new zealand: roadtrip 1/2


October 4, 2016

And I hit the road.

Not gracefully—not running smoothly. The car makes sounds that sound alarming so I take it back and a very kind man explains that I was putting it into the wrong gear and that it's a common mistake but good thing I came back or else the engine would have exploded on the highway. And I don't have insurance.

I don't leave Christchurch until afternoon. I have some used, dilapidated sleeping bags and a few maps that I grab from the airport and a silver SUV that I name Fitz. There are six days burning holes in my pockets and so many miles on the tip of my tongue. I am looping the whole South Island of New Zealand and then dropping the car off in Auckland. It's so big and exciting. I meander down side roads following interesting signs, drive through the countryside, wander through Omaru, see no penguins, eat wraps for dinner. There is no feeling quite like this one. Wheels and a world. Full freedom.


October 5, 2016

I awake in the back of the SUV in a car park looking over the grey waves, swaddled by a grey sky. Oceanside. It's cold at dawn. I decide to backtrack to the Moeraki Boulders and spend the morning rainfall walking along the beach and examining the giant, cracked spheres with their molten insides. I never research anything so everywhere is unexpected. The boulders are ten times bigger than I anticipated and a hundred times more fascinating. "Thank god I came back for these," I think.

It's so wet and I'm soaked and the waves play tag at my feet and the world is murky and ethereal and incredible. Like shattered marbles, the boulders have split open. Their insides resemble the stomach of a planet. Open cores. Like giants tossed them carelessly in a game.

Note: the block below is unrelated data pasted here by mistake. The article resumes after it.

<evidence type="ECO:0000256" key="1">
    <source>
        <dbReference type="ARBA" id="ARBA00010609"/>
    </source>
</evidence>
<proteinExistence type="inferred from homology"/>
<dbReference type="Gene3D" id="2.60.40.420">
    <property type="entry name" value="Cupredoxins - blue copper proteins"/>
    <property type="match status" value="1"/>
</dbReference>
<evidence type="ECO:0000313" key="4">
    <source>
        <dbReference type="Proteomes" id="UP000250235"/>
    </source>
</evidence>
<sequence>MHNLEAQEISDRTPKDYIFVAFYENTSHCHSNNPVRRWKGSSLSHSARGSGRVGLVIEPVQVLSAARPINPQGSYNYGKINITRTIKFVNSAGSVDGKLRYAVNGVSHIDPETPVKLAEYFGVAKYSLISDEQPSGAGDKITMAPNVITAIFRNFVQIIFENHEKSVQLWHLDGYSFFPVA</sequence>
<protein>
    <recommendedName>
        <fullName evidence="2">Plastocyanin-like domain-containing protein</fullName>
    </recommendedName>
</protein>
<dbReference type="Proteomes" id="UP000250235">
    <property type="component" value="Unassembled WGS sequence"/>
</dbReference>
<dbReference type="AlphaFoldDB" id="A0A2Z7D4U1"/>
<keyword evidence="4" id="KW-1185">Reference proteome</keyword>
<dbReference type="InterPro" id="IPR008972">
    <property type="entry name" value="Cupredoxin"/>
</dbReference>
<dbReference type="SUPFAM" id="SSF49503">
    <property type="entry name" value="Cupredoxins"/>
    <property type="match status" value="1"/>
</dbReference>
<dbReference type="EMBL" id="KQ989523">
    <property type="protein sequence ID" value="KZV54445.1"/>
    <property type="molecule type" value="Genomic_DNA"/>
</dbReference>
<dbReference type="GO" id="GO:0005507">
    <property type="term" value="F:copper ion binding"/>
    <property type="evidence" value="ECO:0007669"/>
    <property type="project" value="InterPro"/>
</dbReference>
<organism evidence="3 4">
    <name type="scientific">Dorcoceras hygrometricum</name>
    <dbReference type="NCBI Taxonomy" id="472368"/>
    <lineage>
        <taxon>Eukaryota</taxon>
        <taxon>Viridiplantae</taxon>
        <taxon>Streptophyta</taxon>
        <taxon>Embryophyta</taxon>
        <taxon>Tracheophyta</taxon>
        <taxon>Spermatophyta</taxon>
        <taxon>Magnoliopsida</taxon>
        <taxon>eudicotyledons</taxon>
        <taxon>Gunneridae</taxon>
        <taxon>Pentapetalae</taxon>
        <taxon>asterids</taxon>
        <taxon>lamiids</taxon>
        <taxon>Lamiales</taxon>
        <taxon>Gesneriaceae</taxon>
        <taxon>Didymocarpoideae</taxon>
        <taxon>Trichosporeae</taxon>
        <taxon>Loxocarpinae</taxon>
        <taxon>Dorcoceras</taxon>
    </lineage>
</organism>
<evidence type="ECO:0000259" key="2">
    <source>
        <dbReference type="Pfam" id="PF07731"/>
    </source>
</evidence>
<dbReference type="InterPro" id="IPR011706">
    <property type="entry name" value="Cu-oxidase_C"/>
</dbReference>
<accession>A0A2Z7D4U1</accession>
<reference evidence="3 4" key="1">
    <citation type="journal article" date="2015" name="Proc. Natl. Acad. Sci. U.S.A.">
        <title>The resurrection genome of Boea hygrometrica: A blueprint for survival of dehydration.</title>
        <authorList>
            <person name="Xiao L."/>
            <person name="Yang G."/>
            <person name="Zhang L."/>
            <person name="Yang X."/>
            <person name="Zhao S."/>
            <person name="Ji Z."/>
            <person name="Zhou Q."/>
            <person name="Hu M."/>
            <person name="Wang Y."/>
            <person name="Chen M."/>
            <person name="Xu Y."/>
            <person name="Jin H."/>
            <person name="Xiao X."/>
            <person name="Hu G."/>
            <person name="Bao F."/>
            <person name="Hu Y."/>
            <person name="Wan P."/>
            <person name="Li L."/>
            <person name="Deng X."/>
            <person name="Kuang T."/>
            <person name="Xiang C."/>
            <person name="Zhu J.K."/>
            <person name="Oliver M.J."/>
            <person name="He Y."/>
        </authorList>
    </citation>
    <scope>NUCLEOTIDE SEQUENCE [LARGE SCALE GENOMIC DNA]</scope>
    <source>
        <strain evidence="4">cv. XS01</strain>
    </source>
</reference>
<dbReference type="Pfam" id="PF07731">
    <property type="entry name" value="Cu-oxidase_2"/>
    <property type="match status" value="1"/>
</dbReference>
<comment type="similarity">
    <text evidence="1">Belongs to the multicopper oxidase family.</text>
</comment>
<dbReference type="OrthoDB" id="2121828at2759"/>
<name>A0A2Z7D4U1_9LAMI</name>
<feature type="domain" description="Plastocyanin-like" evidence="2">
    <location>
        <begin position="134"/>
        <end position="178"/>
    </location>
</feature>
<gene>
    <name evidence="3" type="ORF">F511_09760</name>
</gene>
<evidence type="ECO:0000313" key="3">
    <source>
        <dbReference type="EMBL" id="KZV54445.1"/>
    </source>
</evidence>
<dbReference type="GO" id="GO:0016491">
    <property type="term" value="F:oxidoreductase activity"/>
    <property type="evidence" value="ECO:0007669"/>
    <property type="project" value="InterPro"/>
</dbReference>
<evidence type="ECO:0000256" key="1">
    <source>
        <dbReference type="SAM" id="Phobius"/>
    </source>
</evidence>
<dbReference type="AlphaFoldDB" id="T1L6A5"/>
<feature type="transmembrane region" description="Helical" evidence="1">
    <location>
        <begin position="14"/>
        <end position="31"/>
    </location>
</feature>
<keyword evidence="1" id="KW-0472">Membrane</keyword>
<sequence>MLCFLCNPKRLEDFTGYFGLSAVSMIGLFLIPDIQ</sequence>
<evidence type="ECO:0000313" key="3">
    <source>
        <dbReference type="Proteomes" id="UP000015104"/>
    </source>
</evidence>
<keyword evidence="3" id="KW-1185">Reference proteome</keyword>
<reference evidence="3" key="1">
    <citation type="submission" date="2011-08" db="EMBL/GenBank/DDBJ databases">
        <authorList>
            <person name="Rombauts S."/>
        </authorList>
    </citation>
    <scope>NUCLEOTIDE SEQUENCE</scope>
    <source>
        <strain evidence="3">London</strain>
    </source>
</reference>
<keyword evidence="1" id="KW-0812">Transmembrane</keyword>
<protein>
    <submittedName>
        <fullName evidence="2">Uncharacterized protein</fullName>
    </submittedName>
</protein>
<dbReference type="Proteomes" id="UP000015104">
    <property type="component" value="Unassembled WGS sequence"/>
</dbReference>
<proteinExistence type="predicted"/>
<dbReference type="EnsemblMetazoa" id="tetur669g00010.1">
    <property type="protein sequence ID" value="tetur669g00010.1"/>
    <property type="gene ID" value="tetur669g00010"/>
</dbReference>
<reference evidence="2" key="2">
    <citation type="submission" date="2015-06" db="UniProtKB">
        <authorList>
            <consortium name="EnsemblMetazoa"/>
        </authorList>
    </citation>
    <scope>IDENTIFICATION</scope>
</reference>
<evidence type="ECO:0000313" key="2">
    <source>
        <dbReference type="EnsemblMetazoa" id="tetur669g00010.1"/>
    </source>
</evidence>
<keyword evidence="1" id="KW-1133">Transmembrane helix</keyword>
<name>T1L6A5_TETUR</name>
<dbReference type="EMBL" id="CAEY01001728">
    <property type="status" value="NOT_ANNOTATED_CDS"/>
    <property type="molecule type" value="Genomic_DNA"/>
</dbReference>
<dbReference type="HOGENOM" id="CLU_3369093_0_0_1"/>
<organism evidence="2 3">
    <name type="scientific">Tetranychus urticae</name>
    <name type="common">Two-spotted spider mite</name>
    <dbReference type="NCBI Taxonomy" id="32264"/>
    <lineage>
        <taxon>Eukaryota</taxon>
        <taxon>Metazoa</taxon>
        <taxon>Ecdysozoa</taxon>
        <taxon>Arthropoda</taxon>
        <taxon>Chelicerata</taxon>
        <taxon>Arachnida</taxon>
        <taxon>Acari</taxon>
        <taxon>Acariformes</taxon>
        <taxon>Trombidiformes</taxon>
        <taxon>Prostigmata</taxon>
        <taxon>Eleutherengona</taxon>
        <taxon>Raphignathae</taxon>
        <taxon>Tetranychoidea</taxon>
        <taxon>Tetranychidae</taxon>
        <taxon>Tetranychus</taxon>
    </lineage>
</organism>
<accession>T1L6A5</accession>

I wonder how I came to be anywhere at all, especially here, so far from where I sprung.

South. Always South. Through Dunedin to the Otago Peninsula where a gull sits on the hood of my car and the roads are curvy as they hug the shore. I don't see any penguins or nesting albatross but it is gorgeous all the same. The pavement takes me through hills and along cliffs and past more screaming gulls and sandy beaches where kids are playing. It's only day two but I already feel like I've stepped outside of society—ceased to be a member of the ranks in the rhythm of every day life and more of an observer with greasy hair and bare feet who steals wifi from hardware stores and roadside rest-stops. Places slip by like water between my fingers.

And I find so many beautiful places. Beaches strewn with red seaweed, the greenest valleys, a little spot called Picnic Point tucked away from the road and surrounded by brilliant blue shallows and puffy bushes. New Zealand is so stunning. On my way to Slope Point, the southernmost tip of NZ, I stop by Curio Bay where there are the remains of an 180 million year old forest. The trunk bottoms have been petrified by volcanic debris and you can still see the rings where the wood was. No penguins though.

I reach the lights of Invercargill after the sunset and keep driving to Bluff, saving the drive north for the daylight.